\begin{equation*} \begin{split} \textrm{slope of}~XY&=9\\ \textrm{slope of}~YZ&=1\\ \textrm{slope of}~ZX&=5 \end{split} \end{equation*}

Given \triangle ABC with vertices at A(1,4), B(-1,2), and C(0,0), find coordinates for (external) points X,Y,Z on AB,BC,CA such that the slopes of \triangle XYZ are 1,\frac{5}{2},4.

Observe that the slopes of sides AB,BC,CA are 1,-2,4, respectively. They form a geometric progression in which r=-2.

Let X,Y,Z be points which divide AB,CB,CA all in the ratio 1:-2. We obtain the external points X\left(3,6\right), Y(1,-2), and Z\left(-1,-4\right). Then:

    \begin{equation*} \begin{split} \textrm{slope of}~XY&=4\\ \textrm{slope of}~YZ&=1\\ \textrm{slope of}~ZX&=\frac{5}{2} \end{split} \end{equation*}

The scene here may be worth seeing \cdots

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Notice that C is the midpoint of both AZ and BY, while A is the midpoint of BX. It follows that the length of XY is twice that of AC.

Touching negative common ratios, a couple of strangely exciting things happen. This is why we’ve been silent about them in many of our posts, but we have them on our radar and will treat them later.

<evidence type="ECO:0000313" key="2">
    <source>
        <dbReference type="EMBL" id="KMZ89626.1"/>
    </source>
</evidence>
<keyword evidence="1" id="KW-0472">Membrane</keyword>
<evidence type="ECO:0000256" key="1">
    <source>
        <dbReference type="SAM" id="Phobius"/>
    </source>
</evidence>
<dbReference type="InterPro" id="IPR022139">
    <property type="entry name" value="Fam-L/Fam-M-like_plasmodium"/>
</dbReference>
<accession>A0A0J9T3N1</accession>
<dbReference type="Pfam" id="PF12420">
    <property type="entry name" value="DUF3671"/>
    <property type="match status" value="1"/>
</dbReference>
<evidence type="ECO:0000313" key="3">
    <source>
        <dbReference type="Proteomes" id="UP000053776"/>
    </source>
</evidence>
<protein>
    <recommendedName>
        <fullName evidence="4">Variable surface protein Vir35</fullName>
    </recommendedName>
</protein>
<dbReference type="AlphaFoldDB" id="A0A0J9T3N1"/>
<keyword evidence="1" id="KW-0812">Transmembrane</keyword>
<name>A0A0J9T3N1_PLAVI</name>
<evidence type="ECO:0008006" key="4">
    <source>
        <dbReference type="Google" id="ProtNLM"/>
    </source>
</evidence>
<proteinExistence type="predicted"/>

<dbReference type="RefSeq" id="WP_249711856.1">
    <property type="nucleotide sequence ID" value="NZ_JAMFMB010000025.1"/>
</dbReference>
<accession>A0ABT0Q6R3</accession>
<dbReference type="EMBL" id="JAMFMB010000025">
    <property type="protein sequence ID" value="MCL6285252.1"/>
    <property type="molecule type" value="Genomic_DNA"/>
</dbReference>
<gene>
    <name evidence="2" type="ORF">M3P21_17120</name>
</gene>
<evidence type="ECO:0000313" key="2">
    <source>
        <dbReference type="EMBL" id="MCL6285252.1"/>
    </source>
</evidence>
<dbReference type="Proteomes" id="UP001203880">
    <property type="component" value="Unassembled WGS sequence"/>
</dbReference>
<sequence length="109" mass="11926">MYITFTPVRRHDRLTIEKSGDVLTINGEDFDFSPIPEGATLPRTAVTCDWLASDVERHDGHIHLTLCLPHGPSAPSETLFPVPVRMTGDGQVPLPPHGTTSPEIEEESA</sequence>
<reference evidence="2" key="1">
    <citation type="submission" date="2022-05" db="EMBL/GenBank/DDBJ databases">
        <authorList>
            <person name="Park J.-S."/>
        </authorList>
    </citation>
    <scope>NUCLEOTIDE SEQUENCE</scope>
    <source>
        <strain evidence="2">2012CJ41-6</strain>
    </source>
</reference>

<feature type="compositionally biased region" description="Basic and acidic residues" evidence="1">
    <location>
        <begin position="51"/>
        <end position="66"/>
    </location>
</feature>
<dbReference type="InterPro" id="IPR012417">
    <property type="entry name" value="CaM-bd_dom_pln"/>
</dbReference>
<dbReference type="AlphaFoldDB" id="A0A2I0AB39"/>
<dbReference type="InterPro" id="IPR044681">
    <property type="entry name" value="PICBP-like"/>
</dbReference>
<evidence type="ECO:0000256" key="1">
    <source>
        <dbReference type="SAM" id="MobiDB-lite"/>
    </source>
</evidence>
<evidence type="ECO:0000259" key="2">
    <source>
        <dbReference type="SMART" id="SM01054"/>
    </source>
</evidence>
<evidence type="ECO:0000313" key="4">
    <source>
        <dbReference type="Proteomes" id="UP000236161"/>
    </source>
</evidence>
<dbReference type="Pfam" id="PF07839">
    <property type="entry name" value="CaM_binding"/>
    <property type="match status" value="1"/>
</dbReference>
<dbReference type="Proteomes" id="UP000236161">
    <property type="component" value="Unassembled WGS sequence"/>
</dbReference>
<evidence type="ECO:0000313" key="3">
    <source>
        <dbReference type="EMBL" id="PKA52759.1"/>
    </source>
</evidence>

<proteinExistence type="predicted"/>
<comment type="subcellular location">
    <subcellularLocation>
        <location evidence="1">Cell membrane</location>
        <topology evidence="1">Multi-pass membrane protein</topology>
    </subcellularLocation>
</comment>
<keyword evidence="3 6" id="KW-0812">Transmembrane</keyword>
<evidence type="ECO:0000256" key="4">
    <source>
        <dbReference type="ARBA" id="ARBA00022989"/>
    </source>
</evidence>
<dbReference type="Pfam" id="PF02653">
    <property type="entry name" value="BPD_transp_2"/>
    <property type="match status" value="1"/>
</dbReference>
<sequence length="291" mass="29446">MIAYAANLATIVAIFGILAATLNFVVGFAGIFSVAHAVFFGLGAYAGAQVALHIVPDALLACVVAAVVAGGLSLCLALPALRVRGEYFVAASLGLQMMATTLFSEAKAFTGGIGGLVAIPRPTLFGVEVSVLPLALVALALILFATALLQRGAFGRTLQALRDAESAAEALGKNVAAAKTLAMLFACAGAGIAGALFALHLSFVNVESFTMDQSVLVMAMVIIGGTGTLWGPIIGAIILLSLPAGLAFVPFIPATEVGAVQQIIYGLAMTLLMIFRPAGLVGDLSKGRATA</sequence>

Let ABC be a right isosceles triangle with slopes a,ar,ar^2. PROVE that there are two points X and Y on sides AB,AC such that the slope of the line segment XY is -\frac{3}{2} times the slope of BC.

By Example 5, we can find points X,Y,Z such that the slopes of the sides of \triangle XYZ are a,\frac{a+ar^2}{2},ar^2.

Using the fact that r^2+3r+1=0 for a right isosceles triangle, we have:

    \begin{equation*} \begin{split} \frac{a+ar^2}{2}&=\frac{a(1+r^2)}{2}\\ &=\frac{a(-3r)}{2}\\ &=-\frac{3}{2}(ar)\\ \end{split} \end{equation*}

Plus or minus two

Let ABC be an equilateral triangle with slopes a,ar,ar^2. PROVE that there are two points X and Y on two sides such that the slope of the line segment XY is \pm 2.

By Example 5, we can find points X,Y,Z on AB,BC,CA such that the slopes of the sides of \triangle XYZ are a,\frac{a+ar^2}{2},ar^2.